Gardaí will not investigate allegations of sexual offences against members of Defence Forces if they happen abroad

Government sources say it would be up to authorities of local jurisdictions abroad to investigate

Allegations of sexual offences against members of the Defence Forces will not be investigated by gardaí if they happened abroad.

Government sources have confirmed that where an allegation is made abroad, it is up to the authorities of the local jurisdiction to investigate.

On Tuesday it emerged that allegations of sexual assault and rape made within the Defence Forces will, after a change of legislation, be dealt with by gardaí rather than internal military police. Tánaiste Micheál Martin confirmed on Thursday, however, that there are situations in overseas deployments where military police will continue to deal with allegations of sexual assault in the Defence Forces as An Garda Síochána don’t have the jurisdiction to do so.

Mr Martin, who is the Minister for Defence, said legislation will be amended to provide a legislative basis to enable allegations of sexual assault in the Defence Forces in the State to be referred to An Garda Síochána.


“While the relevant amendments to the legislation are prepared to give legal effect to this, there are situations that pertain in terms of overseas deployments, because gardaí don’t have jurisdiction. Military police will continue to operate in that context,” he said.

The Tánaiste was speaking as statements were being heard in the Dáil on Thursday on a report about the Defence Forces. Some members of the Women of Honour group were present in the visitor’s gallery.

A report by the Independent Review Group (IRG) published on Tuesday detailed extensive patterns of inappropriate and illegal behaviour within the military.

The IRG was established in 2021 after allegations from the Women of Honour group first came to light in an RTÉ documentary.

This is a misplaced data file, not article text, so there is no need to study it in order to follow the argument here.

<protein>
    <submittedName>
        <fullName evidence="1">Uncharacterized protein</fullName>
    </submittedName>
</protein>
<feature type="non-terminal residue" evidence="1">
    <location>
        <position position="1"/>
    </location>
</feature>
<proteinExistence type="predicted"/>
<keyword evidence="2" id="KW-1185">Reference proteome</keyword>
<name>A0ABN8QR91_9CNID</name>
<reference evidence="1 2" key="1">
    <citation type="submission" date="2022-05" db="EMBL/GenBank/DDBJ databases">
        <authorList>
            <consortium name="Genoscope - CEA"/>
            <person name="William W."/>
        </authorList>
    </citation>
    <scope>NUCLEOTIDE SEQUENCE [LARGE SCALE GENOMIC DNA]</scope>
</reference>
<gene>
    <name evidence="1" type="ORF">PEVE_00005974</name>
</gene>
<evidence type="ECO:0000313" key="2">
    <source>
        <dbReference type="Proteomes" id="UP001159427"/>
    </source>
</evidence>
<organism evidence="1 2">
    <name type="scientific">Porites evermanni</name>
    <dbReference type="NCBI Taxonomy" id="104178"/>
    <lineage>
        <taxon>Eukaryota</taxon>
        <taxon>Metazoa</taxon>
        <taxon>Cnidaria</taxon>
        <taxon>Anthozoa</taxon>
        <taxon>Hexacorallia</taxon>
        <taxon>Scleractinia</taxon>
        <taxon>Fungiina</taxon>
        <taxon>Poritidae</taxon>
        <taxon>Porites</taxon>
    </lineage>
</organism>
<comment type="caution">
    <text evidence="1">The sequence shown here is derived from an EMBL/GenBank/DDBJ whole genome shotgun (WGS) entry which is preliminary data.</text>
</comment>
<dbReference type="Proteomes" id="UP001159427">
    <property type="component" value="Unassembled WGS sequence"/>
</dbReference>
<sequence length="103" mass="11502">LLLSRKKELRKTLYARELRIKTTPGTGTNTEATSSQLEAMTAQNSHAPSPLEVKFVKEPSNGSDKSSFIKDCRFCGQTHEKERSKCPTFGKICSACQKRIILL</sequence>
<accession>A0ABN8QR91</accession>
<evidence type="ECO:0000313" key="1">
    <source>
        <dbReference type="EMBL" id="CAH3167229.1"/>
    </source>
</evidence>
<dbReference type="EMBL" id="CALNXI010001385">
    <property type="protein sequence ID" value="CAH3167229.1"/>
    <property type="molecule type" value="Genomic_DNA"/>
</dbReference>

The report concluded that “at best, the Defence Forces barely tolerates women and, at its worst, verbally, physically, sexually and psychologically abuses women in its ranks”.

Mr Martin said he will be bringing forward terms of reference for a statutory inquiry “as soon as possible” and would be engaging with stakeholders.

It is understood that meetings with representative bodies could happen as soon as next week, although Government sources stressed last night that arrangements have yet to be made.

On Thursday, Mr Martin said the Department of Defence “must and will be” included in the terms of reference for the inquiry.

The Fianna Fáil leader said perpetrators of any form of “unacceptable, misogynistic or bullying behaviour” have “no place and no future” in the Defence Forces. He said it was “the end” of such behaviour and that “it simply has to stop”.

Mr Martin said the details in the report about the type of attacks perpetrated on both males and females were “nothing short of disgusting”.

He said the report had to be “a watershed moment” and would be “the catalyst” for the transformation of Ireland’s Defence Forces.

Mr Martin said an external independent complaints process for members of the Defense Forces would be established and legislation amended to provide the “legislative basis to enable allegations of sexual assault in the Defence Forces in the State to be referred to An Garda Síochána”.

Independent TD Cathal Berry, a former member of the Defence Forces, said he welcomed the publication of the report and its recommendations, including a statutory inquiry.

Mr Berry said over the last 48 hours he had heard from people disturbed and upset and that they “don’t recognise the organisation that has been described, that it certainly wasn’t their experience and they’re devastated as a result of what has happened”.

The Kildare South TD said the armed forces were “hypersensitive to criticism” and that “dissent is almost regarded as being unpatriotic or worse, that it’s a manifestation of indiscipline”.

Mr Berry said the “hypersensitivity to criticism” in the Defence Forces had to be removed, adding that the army was “obsessed with image” and that “everything has to be perfect”.

“Because of this obsession with image, they take complaints very, very poorly,” he said. “Complaints are something that should be embraced, not something that should be resisted.”

Sinn Féin TD Sorca Clarke said “every cog” in the mechanism of the Defence Forces needed to change while “only full acceptance of that need will result in the change that’s necessary”.

The Longford-Westmeath TD said the contents of the report had been “known but have been ignored for decades”.

Labour TD Brendan Howlin said “as always with institutional failure”, the greatest change would have to be “cultural change”.

Sarah Burns

Sarah Burns

Sarah Burns is a reporter for The Irish Times

Jennifer Bray

Jennifer Bray

Jennifer Bray is a Political Correspondent with The Irish Times